A walkthrough of a simple APT mosaic example is described for MIRI and NIRCam.
Main article: JJWST APT Functionality Examples
See also video help on Mosaics:
This example walks the user through a simple APT mosaic program. An accompanying APT example file is available within APT, using the File --> JWST Demonstration Proposal option. Grab the file called Mosaic Example. Two targets have been entered in the program: M83 and M82. A simple pair of NIRCam and MIRI mosaics are created using galaxy M83 as an example, followed by an example for a non-symmetrical mosaic case (M82), where the NIRCam field orientation must be restricted using special requirements. The user is encouraged to download the accompanying APT file, follow along in APT, and experiment with the various control features on their own. A view of the targets in Aladin using the DSS and no overlays, is shown below. Figure 1 shows the Aladin visualization display for these two galaxies, displayed using the DSS (Palomar Digital Sky Survey) display option.
Symmetrical mosaics covering M83
The example file contains two simple mosaic definitions covering the bright disk of M83. Observation 1 is a NIRCam 4×2 mosaic that covers an approximately square region, using the 3-TIGHT dither pattern, while observation 2 shows a MIRI imaging 5×9 mosaic covering approximately the same region. Overlays of the instrument fields of view are shown in Figure 2. Note that for NIRCan, a simplified version of the filed overlay is shown here, selected using the "Single Aperture" control option in the Aladin control panel. This feature is new as of APT 25.1.1.
Since no PA constraints have been placed on these observations, Aladin simply shows a default orientation. You should be aware of whether you are viewing a fixed orientation you have chosen or whether the observation is unconstrained, in which case the pattern of tiles shown may rotate with time. No position angle constraints have been placed on these proposed observations, and so a run of the Visit Planner is free to rotate the pattern to assess if there are times when all of the proposed tiles can obtain guide stars simultaneously.
The NIRCam mosaic has 8 visits (one for each tile), and the Visit Planner's assessment returns with a green check on the observation, indicating there are times when all tiles can get guide stars simultaneously and all other visibilities are good. A check of the guide star situation against the V3PA is shown in Figure 3, and indicates there are two solid windows of schedulability.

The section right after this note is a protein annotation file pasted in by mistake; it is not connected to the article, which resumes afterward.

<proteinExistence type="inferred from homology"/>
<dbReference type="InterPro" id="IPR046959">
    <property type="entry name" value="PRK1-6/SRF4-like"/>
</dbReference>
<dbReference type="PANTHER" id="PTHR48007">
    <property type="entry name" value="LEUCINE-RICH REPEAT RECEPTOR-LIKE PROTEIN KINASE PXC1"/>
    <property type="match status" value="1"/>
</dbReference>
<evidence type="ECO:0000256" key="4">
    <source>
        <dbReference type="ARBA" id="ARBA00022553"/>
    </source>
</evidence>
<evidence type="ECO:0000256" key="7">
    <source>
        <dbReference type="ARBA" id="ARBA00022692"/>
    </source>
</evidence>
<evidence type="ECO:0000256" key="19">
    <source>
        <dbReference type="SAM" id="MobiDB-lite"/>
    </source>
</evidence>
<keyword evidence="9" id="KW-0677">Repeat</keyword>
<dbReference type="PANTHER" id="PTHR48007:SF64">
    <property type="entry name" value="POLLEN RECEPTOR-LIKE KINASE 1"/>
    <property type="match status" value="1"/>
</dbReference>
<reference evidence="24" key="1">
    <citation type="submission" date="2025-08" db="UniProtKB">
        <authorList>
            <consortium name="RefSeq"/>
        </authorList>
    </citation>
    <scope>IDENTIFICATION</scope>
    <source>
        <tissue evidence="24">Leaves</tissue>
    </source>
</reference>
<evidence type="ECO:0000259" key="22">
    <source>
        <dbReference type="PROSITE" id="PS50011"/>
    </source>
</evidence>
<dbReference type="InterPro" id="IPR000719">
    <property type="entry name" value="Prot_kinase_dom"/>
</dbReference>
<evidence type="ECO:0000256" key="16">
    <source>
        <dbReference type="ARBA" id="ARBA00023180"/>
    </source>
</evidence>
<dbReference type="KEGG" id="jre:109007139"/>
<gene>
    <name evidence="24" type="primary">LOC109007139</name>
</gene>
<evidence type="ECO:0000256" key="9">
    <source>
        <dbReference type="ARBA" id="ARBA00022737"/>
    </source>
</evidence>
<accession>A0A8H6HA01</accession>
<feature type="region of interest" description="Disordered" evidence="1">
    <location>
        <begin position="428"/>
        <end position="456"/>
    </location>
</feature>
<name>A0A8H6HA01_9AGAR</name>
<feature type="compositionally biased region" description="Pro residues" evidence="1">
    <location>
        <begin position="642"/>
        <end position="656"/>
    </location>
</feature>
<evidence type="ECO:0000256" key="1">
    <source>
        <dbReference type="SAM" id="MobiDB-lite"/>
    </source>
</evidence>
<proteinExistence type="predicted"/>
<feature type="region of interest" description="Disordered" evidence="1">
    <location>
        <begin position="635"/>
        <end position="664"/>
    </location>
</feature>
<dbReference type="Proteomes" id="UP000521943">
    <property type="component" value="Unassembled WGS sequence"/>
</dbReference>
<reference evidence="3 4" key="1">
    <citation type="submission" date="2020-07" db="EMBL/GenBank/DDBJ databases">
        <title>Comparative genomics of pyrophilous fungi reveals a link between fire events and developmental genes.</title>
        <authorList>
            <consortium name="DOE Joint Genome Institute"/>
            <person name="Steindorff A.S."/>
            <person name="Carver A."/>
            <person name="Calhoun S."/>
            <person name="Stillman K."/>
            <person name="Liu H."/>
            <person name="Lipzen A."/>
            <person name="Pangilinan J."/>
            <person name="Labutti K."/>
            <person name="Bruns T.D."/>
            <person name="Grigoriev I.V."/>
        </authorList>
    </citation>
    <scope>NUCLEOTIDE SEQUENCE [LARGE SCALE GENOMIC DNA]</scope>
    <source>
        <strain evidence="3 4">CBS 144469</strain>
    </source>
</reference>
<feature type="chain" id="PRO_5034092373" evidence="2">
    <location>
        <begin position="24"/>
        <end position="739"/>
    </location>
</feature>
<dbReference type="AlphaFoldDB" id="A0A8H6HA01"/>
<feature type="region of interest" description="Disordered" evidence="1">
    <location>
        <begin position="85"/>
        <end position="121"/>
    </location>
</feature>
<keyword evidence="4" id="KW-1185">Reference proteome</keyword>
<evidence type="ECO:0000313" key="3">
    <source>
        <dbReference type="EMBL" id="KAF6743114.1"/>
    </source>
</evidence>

Likewise, the MIRI mosaic in observation 2 passes the Visit Planner check, even though in this case there are 45 visits involved. Figure 4 confirms that there are two good windows where all 45 visits can get guide stars, and the green check in the VP confirms schedulability against all constraints.
If an observer was happy with all other observation settings for these observations, they could be submitted.
What if all of the tiles had not been able to get guide stars at the same time?
APT provides a way for splitting off problem tiles to a separate associated observation.
A non-symmetrical case: M82 with NIRCam
The situation in the previous section worked well because both the region to be observed and the shape of the mosaic itself were symmetrical, so that the angle of the mosaic at the time of actual scheduling was not critical to the success of the observation. This is ideal, as it provides the most scheduling flexibility. However, as the situation with M82 demonstrates (Figure 1 right), this is not always the case.
In observation 3, a mosaic has been defined that is long and narrow, to cover the edge-on disk of the target. However, if this mosaic is rotated, it will no longer cover the region of interest. Hence, one must restrict the permitted position angle of this mosaic in order to force the mosaic into the desired position, as shown in Figure 5.
Whenever possible, however, it increases scheduling flexibility significantly if a range in position angle is allowed, instead of a fixed angle. In this example, the special requirement set on the observation allowed a 20° range centered on APA=157°, which still maintains the alignment of the mosaic on the object well enough. Once the special requirement is set, one can run the VP to check the schedulability at the angles allowed. In this case, the VP returns a green check, indicating all is good with schedulability at these angles. A check of the V3PA diagnostic confirms a good window for guide star availability, as shown in Figure 6.
As a double check, one can return to the Aladin display and turn on the "Orient ranges" tab, which returns the display shown in Figure 7, where the green part of the circle indicates the amount of APA range allowed.
If it turned out that the desired optimal position angle range was not available for your target, the area of interest can still be covered by skewing the mosaic and using the mosaic overlap controls to position the tiles. Figure 8 shows an example, where offsetting the columns and allowing more tile overlap have covered approximately the same region of M82.
Here are some things to try with the mosaic examples.